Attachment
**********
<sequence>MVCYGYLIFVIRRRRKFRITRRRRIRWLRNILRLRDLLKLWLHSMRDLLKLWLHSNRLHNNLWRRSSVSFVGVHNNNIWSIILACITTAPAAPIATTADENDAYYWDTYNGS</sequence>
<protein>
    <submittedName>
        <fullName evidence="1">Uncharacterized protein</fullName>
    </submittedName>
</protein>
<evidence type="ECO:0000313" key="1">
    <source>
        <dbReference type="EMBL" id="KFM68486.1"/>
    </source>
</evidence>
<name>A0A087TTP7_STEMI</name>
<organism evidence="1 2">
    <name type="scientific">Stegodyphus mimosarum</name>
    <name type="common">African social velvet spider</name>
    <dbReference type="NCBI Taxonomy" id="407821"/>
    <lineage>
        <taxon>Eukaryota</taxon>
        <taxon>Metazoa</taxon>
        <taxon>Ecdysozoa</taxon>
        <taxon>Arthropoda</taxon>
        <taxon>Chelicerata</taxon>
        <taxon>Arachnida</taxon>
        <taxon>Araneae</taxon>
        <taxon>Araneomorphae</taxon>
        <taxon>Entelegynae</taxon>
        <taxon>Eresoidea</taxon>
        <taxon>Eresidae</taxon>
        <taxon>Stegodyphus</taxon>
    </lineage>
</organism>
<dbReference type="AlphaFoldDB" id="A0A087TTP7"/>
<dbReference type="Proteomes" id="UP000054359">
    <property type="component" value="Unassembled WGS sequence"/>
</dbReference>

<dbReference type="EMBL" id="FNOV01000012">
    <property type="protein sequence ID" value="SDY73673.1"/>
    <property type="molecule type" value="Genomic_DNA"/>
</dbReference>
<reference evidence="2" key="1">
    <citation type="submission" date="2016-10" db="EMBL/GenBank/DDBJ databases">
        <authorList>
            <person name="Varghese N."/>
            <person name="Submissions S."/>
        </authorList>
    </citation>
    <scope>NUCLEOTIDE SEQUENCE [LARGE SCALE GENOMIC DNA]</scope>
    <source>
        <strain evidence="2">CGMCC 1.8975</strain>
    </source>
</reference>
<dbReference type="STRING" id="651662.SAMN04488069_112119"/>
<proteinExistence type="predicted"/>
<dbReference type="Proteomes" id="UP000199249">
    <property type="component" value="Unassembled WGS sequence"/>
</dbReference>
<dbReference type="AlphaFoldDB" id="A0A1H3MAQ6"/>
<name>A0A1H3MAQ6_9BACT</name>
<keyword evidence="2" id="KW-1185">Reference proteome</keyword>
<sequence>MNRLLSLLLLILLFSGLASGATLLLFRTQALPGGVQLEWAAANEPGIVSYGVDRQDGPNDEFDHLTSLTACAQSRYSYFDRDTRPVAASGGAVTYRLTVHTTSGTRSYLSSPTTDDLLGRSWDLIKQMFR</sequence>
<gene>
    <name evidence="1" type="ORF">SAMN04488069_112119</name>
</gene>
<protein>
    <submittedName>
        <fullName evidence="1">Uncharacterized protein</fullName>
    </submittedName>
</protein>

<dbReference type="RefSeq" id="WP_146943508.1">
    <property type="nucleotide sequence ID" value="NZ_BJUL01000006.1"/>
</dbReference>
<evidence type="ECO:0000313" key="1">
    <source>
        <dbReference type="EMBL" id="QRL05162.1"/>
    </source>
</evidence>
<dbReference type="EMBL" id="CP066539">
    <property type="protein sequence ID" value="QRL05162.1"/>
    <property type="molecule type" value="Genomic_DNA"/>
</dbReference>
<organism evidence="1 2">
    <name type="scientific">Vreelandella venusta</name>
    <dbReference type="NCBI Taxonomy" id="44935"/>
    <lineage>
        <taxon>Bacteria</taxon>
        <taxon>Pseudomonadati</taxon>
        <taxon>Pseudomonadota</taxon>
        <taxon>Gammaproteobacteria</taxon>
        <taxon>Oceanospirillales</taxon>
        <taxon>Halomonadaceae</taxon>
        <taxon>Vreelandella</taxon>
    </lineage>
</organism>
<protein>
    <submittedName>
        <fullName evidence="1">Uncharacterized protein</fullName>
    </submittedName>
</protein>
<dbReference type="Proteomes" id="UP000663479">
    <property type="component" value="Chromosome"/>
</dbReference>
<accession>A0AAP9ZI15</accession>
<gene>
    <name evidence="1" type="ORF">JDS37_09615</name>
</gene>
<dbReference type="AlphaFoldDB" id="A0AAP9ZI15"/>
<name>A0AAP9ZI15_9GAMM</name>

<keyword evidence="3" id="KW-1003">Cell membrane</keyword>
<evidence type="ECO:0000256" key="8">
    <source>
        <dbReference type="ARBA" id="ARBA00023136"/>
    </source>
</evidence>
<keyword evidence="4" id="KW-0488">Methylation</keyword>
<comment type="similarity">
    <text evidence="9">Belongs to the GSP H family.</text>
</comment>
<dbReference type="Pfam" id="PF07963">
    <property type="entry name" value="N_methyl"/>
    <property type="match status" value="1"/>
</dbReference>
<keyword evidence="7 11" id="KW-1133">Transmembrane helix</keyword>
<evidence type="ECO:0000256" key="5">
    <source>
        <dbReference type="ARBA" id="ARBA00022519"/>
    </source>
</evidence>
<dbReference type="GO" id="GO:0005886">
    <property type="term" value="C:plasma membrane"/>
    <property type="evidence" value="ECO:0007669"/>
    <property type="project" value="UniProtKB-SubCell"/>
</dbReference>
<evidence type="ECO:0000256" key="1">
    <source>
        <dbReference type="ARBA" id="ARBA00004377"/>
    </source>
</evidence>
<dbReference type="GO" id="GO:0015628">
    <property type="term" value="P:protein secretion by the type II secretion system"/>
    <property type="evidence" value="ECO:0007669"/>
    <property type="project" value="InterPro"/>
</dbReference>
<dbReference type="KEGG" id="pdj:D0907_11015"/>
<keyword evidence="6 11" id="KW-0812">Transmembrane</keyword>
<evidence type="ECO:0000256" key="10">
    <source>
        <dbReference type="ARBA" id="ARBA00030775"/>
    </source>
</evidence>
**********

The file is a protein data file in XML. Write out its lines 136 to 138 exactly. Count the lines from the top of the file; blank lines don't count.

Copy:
    </source>
</evidence>
<dbReference type="GO" id="GO:0015628">